Inquest Jury conclude that government set staffing levels were too low and contributed to the death of Anthony Solomon

An inquest jury has returned its conclusion in the case of the third of five men to die at HMP Nottingham in a month from 13 September 2017. Anthony Solomon died on 27 September 2017 from the lethal effects of smoking a psychoactive substance known as “mamba”. The jury heard that the drug was rife in the jail in September 2017, with steps not being taken to address it until the government released resources in 2018, and that this had had real consequences for staffing levels in the jail, including their capacity to counter drugs levels and respond to emergency cell bells.

Anthony was known by staff to have been taking the potent and unpredictable drug, having been seen under the influence several times over the four months he had been there. But none of the steps required by the prison policy had been taken. That failure was put down to staffing levels and, in particular, the fact the prison was operating on minimum staff levels as a result of benchmarking, which had been introduced by the government in 2010 and rolled out to the adult male estate in October 2013.

On this occasion, when Anthony took the drug, he immediately looked unwell. His cell mate told the court that he had dropped to his knees, and seemed to be vomiting as well as being incontinent. The cell mate immediately rang the emergency cell bell, but despite a requirement that cell bells be answered within 5 minutes – a period which also reflects the time in which someone can be revived following a cardiac arrest – it took 40 minutes to attend. By then it was too late.

The jury heard that over lunchtime, when Anthony suffered the attack, there was only one officer for up to 220 men, and they had to deal not just with cell bells but also with things like ACCT (suicide and self harm watch) checks, which were also an issue in the jail at the time (as other inquests have seen). The officer concerned was new and did not know he was lunch cover (the officer responsible for the wing over lunch) that day, although he had started doing the checks as best he could when he saw no-one else was responding. He had however prioritised the ACCT checks over the cell bells.

The jury heard that drugs levels in the jail at the time were such that even officers were being hospitalised with the effects of fumes, which they were encountering on entering cells. HMP Nottingham had now taken steps to combat the drugs, including new searching equipment, action against corrupt staff, wider training and community action (including by the police and Nottingham City Council), but this had needed the resources not released by the government action until 2018. It had taken the rise in the number of deaths, together with three highly adverse prison inspectorate reports, and ultimately the jail being put in special measures with a new “urgent notification” procedure in January 2018, to produce that response.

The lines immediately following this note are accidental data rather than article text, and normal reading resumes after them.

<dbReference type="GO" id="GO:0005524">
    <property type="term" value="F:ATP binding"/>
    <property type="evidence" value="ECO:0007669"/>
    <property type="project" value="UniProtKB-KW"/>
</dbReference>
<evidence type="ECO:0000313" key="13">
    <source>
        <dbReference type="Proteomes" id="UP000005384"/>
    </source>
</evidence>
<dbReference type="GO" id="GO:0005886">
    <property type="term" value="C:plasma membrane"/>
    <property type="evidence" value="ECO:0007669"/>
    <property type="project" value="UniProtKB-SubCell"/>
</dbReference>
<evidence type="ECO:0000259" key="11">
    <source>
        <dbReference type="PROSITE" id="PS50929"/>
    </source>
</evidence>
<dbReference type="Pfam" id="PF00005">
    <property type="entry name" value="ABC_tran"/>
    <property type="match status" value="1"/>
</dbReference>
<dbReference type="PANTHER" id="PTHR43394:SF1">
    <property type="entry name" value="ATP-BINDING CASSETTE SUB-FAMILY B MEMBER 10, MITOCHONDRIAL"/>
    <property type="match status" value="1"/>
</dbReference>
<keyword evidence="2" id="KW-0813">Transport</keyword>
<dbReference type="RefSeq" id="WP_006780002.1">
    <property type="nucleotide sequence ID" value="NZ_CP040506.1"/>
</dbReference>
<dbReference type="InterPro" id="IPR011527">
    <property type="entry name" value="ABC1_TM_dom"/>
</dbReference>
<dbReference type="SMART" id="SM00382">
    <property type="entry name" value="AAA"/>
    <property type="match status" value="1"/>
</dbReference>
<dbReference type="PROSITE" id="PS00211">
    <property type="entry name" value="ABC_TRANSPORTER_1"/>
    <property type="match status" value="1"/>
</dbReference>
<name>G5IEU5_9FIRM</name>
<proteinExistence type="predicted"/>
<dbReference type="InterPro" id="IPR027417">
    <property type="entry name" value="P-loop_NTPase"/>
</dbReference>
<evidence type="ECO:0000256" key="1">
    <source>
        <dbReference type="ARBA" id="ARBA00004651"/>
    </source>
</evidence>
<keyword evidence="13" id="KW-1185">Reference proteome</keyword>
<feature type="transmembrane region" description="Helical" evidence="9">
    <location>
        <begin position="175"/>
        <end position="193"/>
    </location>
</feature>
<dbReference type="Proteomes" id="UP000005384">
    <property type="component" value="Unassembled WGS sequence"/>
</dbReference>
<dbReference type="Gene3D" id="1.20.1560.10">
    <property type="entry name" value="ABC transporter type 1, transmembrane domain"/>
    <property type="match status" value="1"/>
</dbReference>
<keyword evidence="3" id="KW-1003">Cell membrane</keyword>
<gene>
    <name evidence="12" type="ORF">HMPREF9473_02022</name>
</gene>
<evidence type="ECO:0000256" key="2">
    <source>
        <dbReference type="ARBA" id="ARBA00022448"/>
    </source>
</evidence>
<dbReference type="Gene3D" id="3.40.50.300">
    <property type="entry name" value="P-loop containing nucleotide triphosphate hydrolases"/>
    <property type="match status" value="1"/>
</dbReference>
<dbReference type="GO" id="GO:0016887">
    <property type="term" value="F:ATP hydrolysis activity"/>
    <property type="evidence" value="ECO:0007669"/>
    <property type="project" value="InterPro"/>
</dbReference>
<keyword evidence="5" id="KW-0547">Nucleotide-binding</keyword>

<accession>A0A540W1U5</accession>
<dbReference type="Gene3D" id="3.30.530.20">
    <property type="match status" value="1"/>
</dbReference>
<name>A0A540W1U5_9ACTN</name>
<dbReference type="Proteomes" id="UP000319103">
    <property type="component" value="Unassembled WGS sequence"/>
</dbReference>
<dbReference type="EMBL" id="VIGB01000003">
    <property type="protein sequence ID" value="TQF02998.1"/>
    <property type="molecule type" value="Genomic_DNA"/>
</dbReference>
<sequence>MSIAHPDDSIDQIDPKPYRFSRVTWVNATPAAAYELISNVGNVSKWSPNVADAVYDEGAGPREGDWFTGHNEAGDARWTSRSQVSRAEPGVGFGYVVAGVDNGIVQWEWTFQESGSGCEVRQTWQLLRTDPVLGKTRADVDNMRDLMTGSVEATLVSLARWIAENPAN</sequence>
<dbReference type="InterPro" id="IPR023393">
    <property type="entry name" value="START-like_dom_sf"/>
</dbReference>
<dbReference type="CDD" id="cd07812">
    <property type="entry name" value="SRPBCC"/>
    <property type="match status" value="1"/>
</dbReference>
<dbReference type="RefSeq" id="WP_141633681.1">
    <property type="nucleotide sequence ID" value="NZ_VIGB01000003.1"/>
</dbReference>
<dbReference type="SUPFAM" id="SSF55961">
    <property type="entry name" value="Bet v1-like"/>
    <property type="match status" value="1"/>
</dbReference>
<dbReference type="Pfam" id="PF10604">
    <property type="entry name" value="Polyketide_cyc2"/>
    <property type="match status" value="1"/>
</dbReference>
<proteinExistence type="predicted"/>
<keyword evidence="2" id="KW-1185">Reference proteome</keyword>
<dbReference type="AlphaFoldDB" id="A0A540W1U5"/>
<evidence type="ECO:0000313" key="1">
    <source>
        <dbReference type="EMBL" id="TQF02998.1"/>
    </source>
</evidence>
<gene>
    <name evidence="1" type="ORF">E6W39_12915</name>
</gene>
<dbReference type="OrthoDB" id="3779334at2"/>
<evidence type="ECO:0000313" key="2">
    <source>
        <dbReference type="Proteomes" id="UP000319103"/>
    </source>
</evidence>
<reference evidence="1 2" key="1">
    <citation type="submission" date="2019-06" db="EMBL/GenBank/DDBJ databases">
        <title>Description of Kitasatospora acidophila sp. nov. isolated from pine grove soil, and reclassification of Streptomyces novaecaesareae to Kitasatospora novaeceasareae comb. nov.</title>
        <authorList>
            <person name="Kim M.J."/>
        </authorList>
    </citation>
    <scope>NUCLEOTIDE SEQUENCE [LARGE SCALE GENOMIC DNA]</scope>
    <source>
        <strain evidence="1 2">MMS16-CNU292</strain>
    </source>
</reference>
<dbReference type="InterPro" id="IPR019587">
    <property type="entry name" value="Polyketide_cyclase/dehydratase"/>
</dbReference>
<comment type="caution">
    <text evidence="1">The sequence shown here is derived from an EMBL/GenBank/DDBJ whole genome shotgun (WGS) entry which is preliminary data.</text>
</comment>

The inquest has today concluded, with the jury giving a narrative conclusion that referred to the admissions, from the Ministry of Justice, about drugs in the prison and the failure to answer the cell bell sooner. They added that the staffing on the wing was too low, describing as “inadequate” government staffing benchmarks which left only one officer on the wing to perform a number of essential duties.

Leanne Blakey, partner of Anthony said:

“I have lost a partner, and five children have lost their father. I am aghast at what we have heard about the level of drugs in Nottingham at the time, and the response times on cell bell emergencies. Staff knew what was going on with Anthony. They even knew he had been assaulted over drugs. I am pleased at what we have heard about improvements at the jail, though I am worried about what will happen if central government attention is taken away again. My real concern is that the wrong people were answering questions. Newly appointed and young staff were not primarily responsible for what happened here. The ministers who culled the staff and failed to respond to the warnings were responsible. Who is holding them to account?”

DPG’s Jo Eggleton said:

“As with the other deaths in HMP Nottingham around this time Anthony’s death was preventable. The steps that have been taken since to reduce the availability of drugs could and should have been taken sooner. It is vital that those in the care of the prison can summon and receive help in an emergency. There’s little point instructing staff to respond to emergency cell bells within 5 minutes if they can’t in fact do so. Steps need to be taken in this and other prisons to ensure bells are responded to as soon as possible so that further lives are not lost.”

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